February 19, 2014 at 1:00 am

Local Ukrainians urge sanctions

Marie Zarycky scours the Internet daily for news about the anti-government protests in Ukraine’s capital of Kiev, where at least 18 people were killed in the latest clash between police and protesters on Tuesday.

“Things look like they’re out of control,” said Zarycky, who was born in Ukraine and came to Metro Detroit when she was a girl.

The political unrest gripping the eastern European country has many of the 26,000 people of Ukrainian ancestry in southeast Michigan concerned.

“We’re worried that things could get worse in Ukraine,” said Vasyl Perets, president of the Ukrainian Congress Committee of America’s Detroit Branch.

Perets has lived in the U.S. for the past 18 years and works out of the Ukrainian Cultural Center on Ryan Road near Interstate 696 in Warren.

Metro Detroiters with ties to Ukraine like Zarycky and Perets are trying to raise awareness about the protesters’ plight by holding local rallies. They’ve also sent money and donations of hats and gloves to those on the front lines. They’ve also met with U.S. lawmakers on the protesters’ behalf to get the federal government’s support.

The unrest started in November when hundreds of thousands of Ukrainians turned out to protest President Viktor Yanukovych’s refusal to sign a political and economic agreement with the European Union in favor of a $15 billion aid package from Russia. Several people were killed and dozens injured in confrontations with police.

Since then, there have been nearly daily protests in Kiev, prompting Yanukovych to sign a law severely limiting protests and the freedom of speech. On Tuesday, thousands of anti-government protesters clashed with police outside parliament. At least 13 people — including six officers — died and hundreds were injured. The clashes dimmed hopes for an imminent solution to the political crisis in the eastern European country roughly the size of Texas.

“We thought we were moving towards democracy in Ukraine,” Perets said, calling the developments shocking. “Then we found out it wasn’t true.”

Like many in the area’s Ukrainian community, Zarycky said she has family — a cousin and a stepson — in Ukraine. That’s why the 71-year-old said she’s keeping tabs on the situation.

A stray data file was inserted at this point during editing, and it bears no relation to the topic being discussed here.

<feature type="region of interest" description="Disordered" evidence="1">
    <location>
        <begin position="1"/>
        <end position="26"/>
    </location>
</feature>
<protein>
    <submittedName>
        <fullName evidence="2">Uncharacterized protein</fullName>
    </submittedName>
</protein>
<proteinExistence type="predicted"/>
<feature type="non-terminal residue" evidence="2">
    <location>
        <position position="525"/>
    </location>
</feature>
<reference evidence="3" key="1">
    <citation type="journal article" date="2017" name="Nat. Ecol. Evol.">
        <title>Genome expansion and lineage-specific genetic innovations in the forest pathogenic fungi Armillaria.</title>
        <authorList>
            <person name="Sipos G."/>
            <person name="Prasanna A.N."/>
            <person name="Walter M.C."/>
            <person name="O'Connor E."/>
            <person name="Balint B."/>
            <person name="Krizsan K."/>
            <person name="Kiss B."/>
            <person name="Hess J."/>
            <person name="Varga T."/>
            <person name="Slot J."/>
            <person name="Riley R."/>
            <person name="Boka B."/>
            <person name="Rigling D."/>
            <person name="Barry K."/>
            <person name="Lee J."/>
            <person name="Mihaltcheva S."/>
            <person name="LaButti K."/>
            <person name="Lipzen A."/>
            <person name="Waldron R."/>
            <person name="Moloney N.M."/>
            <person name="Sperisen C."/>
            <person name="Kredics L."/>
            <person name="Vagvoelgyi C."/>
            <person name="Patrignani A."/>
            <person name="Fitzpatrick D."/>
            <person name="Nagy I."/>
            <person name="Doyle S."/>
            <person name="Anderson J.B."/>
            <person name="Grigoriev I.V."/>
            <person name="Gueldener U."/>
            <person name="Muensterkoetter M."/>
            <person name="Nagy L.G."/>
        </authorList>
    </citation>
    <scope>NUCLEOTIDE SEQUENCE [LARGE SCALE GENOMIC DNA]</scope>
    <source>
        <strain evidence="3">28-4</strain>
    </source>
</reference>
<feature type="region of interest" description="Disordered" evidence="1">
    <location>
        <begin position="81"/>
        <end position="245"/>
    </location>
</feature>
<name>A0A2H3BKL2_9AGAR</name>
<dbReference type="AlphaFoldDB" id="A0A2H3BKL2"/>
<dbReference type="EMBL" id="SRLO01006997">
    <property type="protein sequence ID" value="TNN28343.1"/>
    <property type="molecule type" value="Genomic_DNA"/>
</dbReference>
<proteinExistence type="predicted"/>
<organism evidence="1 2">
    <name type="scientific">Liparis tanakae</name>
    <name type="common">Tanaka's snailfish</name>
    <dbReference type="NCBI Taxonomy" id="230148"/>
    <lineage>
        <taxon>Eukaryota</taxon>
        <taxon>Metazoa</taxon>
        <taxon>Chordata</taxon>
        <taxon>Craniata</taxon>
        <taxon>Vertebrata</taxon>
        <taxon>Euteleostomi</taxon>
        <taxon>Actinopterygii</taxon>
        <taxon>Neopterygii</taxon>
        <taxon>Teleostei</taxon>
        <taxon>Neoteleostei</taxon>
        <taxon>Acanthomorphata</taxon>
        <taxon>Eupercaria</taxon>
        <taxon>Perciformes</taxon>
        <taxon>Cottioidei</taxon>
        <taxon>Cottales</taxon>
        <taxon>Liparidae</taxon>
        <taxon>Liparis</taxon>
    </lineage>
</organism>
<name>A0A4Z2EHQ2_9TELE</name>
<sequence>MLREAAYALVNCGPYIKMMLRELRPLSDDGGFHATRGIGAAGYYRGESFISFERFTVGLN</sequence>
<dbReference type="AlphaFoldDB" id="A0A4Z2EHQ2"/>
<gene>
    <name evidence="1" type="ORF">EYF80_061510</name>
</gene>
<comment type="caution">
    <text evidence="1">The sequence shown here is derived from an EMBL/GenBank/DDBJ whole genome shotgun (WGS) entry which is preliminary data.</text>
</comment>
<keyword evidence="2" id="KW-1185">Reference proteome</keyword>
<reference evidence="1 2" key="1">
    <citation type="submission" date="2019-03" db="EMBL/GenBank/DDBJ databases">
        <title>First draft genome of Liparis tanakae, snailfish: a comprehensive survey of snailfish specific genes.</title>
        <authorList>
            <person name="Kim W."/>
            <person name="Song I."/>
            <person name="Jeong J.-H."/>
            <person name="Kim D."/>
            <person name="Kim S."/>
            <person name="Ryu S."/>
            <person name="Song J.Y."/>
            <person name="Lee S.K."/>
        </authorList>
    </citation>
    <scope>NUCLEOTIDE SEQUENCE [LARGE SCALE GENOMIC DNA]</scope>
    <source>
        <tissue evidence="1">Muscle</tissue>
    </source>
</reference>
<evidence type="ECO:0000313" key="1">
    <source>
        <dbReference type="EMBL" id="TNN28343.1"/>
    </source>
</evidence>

“All of us have relatives in Ukraine,” the Warren resident said. “It’s impossible for people in the community not to have some connection.”

While immigration to the U.S. has slowed, the number of visas for Ukrainians was up 18 percent last year. The federal government issued 4,220 visas, according to the U.S. Department of State’s Bureau of Consular Affairs, up from 3,567 in 2012.

Members of Metro Detroit’s Ukrainian community, which is concentrated in Sterling Heights and Warren, say their greatest fear is the land of their ancestors will once again fall under Russia’s influence. Russian President Vladimir Putin has blocked Ukraine’s efforts to join the European Union and wants Ukraine to join its trading block, which includes Belarus and Kazakhstan.

George Stasiw said other Metro Detroiters and Americans should be concerned about what’s going on in Ukraine, a country of 47 million people.

Stasiw was born and raised in Metro Detroit, but his parents emigrated to the area after World War II. He said he has family in Kiev and western Ukraine. He’s been getting news about the situation there from Facebook posts from family and friends overseas, he said.

“We should care because the more these types of corrupt governments survive, the things they do become more and more accepted,” said the 51-year-old from West Bloomfield.

Local Ukrainians are calling for the U.S. to level sanctions against Ukraine’s government until Yanukovych steps down.

Troy resident Vera Andrushkiw was born in Ukraine and came to the U.S. as a little girl in 1949. She is a retired professor who taught Ukrainian and Ukrainian culture at the University of Michigan, Wayne State University and Harvard University.

“The U.S. is still a world power and it’s important that it stands up to human rights and sovereignty violations no matter where they are,” she said.

U.S. officials have taken notice of the situation that is being watched by the more than 939,000 people of Ukrainian descent who live in the United States.

The U.S. House of Representatives has passed a resolution 381-2 supporting Ukrainians’ right to choose their country’s future.

Earlier this month, U.S. Rep. Sander Levin, D-Royal Oak, joined fellow co-chairs of the Congressional Ukrainian Caucus in a meeting in Washington with opposition members of Ukrainian Parliament.

“President Yanukovych and his allies face a stark choice — continue down the road of repression or respect the desire of millions of Ukrainians for democracy and fundamental human rights,” Levin and other caucus members said in a statement after the meeting.

In the meantime, many in the area’s Ukrainian community aren’t sitting by idly.

For example, the Ukrainian Congress Committee sent a photographer to Kiev in December to document the protest, Perets said.

And members of the Ukrainian American Civic Committee of Metropolitan Detroit, including Zarycky and Andrushkiw, have organized rallies in the area to support Kiev’s protesters.

About 200 attended a recent rally at the St. Josaphat Ukrainian Catholic Church in Warren, Zarycky said. It featured Oleh Medunicia, a member of Ukraine’s Parliament and one of the organizers of the Kiev demonstration.

Associated Press contributed.

Flames engulfed the main anti-government protest camp in Kiev on Tuesday as riot police tried to force demonstrators out. / Genya Savilow / AFP/Getty Images